Journalism industry going digital
More journalists working for online publishers and broadcasters
Albert Serna, 26, a student at Mt. San Antonio College, dedicated two years of his California college career to the print edition of the Mountaineer newspaper and Substance magazine.
Yet one night, after his newsroom failed to meet deadline again, he realized something needed to change.
“I was part of a small group,” Serna said, “that decided that we didn’t want to do print anymore.”
Even after a gunman killed six people in Santa Barbara, California, the small team that provided print coverage was puzzled when that edition didn’t fly off the stands.
Many students, however, said they had been following online.
So, after nearly 50 years of providing a print edition of their newspaper, the Mountaineer transitioned to a fully online edition.
“Our stories are getting big, and you know, we are in the 1,000-plus range of reads and views, which is significantly higher than our top story, which on Mountiewire (the newspaper) was 800 people. That’s it,” Serna said.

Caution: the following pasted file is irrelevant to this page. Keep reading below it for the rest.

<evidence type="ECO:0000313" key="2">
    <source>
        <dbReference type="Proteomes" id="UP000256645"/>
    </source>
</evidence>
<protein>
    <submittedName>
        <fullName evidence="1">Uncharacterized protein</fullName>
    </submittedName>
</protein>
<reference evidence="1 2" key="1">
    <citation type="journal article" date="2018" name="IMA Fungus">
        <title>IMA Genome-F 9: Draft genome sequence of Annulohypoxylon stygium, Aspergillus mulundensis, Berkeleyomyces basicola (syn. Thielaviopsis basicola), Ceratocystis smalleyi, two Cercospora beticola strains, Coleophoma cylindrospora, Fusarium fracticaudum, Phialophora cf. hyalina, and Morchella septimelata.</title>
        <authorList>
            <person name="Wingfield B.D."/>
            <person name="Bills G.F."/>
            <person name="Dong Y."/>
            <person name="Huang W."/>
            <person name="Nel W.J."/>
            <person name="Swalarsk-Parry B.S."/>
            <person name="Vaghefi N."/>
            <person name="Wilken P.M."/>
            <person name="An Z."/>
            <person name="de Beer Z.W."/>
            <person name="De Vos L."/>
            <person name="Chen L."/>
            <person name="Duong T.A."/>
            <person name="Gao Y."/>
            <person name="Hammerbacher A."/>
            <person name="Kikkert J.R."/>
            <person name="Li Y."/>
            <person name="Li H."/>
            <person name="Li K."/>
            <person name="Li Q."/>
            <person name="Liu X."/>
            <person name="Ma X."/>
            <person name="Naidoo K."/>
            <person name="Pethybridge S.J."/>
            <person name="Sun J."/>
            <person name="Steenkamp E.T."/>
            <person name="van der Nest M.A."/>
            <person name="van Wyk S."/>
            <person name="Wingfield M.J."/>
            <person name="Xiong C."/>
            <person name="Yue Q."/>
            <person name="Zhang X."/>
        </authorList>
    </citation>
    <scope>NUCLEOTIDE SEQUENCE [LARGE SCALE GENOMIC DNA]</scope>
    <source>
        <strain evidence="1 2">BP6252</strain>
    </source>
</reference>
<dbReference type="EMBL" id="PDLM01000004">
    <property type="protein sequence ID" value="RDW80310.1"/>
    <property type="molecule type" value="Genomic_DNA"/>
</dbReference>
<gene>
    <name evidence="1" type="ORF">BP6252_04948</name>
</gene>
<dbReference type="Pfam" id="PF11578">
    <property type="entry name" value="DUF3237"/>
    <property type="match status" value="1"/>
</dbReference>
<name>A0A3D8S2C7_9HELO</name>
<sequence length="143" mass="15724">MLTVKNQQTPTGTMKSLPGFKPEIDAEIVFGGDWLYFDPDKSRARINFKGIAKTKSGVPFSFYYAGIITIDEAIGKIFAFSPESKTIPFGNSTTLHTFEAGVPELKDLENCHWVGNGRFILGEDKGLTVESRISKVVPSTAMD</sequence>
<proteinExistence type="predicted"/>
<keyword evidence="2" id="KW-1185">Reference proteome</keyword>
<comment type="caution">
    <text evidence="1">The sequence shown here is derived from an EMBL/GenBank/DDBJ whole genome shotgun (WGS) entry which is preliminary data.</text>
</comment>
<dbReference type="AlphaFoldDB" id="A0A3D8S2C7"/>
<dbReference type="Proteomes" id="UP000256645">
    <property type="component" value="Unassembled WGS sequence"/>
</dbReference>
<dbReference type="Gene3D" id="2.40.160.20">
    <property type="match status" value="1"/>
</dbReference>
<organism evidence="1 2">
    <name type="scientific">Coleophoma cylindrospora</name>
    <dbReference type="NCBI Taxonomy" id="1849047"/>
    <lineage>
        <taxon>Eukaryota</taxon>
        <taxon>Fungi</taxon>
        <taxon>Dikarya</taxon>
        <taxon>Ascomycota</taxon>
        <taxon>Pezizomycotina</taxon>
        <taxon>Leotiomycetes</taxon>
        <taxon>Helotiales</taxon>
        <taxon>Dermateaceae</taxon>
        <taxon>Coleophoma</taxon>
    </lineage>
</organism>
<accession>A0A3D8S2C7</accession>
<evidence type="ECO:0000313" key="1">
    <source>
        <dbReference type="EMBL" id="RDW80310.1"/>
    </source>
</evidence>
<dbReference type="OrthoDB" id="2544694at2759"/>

Their biggest story has logged over 32,000 views.
Mt. San Antonio College is one of several universities that have reduced their print publications from daily to weekly or have embraced the digital age and become an online-only publication. Mediashift.org reports that the State Press at Arizona State University and the Daily O’Collegian, the 119-year-old student newspaper at Oklahoma State University, are both online only as well.
As this shift from legacy to new media spreads, students and working journalists are embracing new skills to prepare for a digital-heavy journalism industry.
Bryan Monroe, Temple University professor and former NABJ president, understands this trend and is helping his students to succeed in a fast-paced digital newsroom. Monroe specializes in digital journalism and web publishing across multiple platforms.
At the Democratic National Convention in Philadelphia last month, 20 Temple students were able to put their training into practice, covering the conference live for 14 newspapers, as well as television stations, digital outlets and a radio network.
“They are learning how to become ambidextrous journalists,” Monroe said.
In addition to reporting and writing, they created multimedia projects, posted videos and used different digital platforms. The training is essential in today’s digital world.
“The thing with the real world is that if you are not doing digital, you won’t be employed,” Monroe said. “On any platform you need to be comfortable on a digital space.”
Georgetown University released a report in February 2015 that showed that the unemployment rate for journalism grads was 8.2 percent and rising.
In a push to examine digital media, Temple University received $1.3 million from the John S. and James L. Knight Foundation last year to act as a testing ground for new mobile and digital practices and better prepare their students for the mobile world.